Two wealthy Victorian widows are courted tentatively by two impoverished British aristocrats. When one of the dowagers suggests that her beau go away with her for a month to see if they are compatible, the fireworks begin.
Millionaire William van Luyn falls in love with his secretary Joan Thayer and marries her. Her family, part of "the great middle class" (as blowhard nephew Henry keeps reminding us), is ... See full summary »
Hans Muller is a Jewish refugee from Germany. Relocating to Israel after World War II, he can not overcome the psychological effects of the war. After attacking a policeman, Hans becomes a ... See full summary »
John Forbes is a family man who's tired of the 9 to 5 humdrum of his job an insurance company executive. Life gets a little more exciting for him when he calls upon femme fatale Mona ... See full summary »
In the post-war, the alcoholic and bitter veteran military and former writer Dave Hirsch returns from Chicago to his hometown Parkman, Indiana. He is followed by Ginnie Moorehead, a vulgar ... See full summary »
In 1930, in Belgium, Gabrielle van der Mal is the stubborn daughter of the prominent surgeon Dr. Pascin Van Der Mal that decides to leave her the upper-class family to enter to a convent, ... See full summary »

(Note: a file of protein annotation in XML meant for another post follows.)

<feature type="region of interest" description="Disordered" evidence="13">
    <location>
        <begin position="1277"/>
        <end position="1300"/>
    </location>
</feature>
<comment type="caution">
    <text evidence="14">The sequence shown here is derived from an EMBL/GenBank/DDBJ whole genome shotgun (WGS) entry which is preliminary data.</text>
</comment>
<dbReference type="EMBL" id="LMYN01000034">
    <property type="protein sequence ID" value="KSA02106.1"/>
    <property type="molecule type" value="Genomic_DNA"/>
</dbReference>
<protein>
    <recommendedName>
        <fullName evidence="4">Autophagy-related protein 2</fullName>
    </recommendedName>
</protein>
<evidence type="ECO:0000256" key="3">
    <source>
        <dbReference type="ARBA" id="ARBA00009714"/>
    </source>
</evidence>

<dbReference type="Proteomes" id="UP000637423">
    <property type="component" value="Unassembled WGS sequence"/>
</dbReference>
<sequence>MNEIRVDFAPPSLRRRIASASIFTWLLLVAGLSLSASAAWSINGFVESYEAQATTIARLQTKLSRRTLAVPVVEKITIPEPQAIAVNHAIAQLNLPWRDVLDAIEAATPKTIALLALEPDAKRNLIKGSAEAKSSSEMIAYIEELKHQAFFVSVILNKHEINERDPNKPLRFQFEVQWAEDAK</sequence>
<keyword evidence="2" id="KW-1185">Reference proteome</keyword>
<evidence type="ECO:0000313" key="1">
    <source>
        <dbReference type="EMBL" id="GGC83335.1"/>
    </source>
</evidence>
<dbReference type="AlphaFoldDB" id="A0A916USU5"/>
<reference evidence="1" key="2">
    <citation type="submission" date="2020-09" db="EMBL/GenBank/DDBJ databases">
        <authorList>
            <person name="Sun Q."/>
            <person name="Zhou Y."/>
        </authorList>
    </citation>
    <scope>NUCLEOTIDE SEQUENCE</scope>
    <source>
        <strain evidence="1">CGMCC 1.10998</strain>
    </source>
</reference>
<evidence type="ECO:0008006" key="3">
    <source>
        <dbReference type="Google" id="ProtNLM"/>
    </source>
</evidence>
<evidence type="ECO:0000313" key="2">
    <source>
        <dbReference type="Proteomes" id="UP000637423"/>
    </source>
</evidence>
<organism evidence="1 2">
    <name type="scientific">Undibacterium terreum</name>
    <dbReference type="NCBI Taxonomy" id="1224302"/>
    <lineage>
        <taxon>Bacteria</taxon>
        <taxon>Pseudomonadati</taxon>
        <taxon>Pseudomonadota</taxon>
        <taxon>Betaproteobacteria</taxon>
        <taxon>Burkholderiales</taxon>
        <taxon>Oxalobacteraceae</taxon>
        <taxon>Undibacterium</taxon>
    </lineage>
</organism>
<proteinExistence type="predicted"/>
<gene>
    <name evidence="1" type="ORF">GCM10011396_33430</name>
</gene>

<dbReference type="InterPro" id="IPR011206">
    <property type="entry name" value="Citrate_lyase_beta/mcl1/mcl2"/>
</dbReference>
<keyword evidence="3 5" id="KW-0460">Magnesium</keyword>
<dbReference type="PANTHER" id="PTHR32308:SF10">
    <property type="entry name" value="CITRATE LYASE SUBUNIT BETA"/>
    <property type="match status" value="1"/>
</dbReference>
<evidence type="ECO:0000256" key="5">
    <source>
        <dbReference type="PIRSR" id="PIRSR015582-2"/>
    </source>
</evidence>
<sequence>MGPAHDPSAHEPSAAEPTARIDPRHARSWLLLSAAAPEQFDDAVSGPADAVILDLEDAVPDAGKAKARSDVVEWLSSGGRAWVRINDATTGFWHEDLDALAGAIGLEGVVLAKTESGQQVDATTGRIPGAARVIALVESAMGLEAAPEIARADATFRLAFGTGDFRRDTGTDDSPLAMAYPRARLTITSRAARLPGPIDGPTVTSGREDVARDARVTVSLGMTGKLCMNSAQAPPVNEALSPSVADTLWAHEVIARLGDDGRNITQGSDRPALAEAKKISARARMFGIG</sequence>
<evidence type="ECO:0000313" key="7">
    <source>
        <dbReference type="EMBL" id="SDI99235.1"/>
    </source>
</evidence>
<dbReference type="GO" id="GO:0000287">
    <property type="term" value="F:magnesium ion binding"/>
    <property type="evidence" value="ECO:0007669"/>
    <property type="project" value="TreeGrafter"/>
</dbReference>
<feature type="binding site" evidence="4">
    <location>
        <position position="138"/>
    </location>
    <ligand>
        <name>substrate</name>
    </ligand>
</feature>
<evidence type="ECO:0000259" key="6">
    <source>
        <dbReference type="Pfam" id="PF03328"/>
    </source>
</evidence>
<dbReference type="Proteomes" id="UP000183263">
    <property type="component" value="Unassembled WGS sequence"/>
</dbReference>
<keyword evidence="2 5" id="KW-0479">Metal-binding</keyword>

A super-efficient secretary at a department store falls for and marries her boss, but finds out that taking care of him at home (and especially his spoiled-brat daughter) is a lot different than taking care of him at work.
Gregory La Cava
Cynical freighter captain Mike Dillon hopes to take the money and run after helping to smuggle Jewish refugees ashore in pre-Israel Palestine. But against his will, he's drawn into the ... See full summary »
Sam Wilson is having a hard time making ends meet. When he asks his boss for a raise, he finds out that the company is closing down and he'll be out of a job. His boss decides to commit ... See full summary »
It is not a good movie. But it is leaps and bounds more entertaining than "The Jolson Story." I found Brasselle to be grotesque most of the time during the dramatic scenes. The poor guy was directed to do the bulging eyes even when he was not doing a song. That isn't true to what Eddie Cantor was. Just look at him in an interview and he never looks freakish unless he is clowning. Keefe is great in the musical numbers and actually quite believable in the dramatics. Marilyn Erskine is very fine and underrated. "She doesn't look Jewish"??? is a rather insulting comment to make. Aline McMahon is great in a role that is now completely clichéd. She approached every line with complete seriousness. It has that sort of el cheapo Warner Brothers musical look and should have been a lot shorter, but this was a sincere attempt and it really is never boring. Had the approach been original instead of trying to do a scene for scene match of other biographies of the great vaudevillians, this could have been something.
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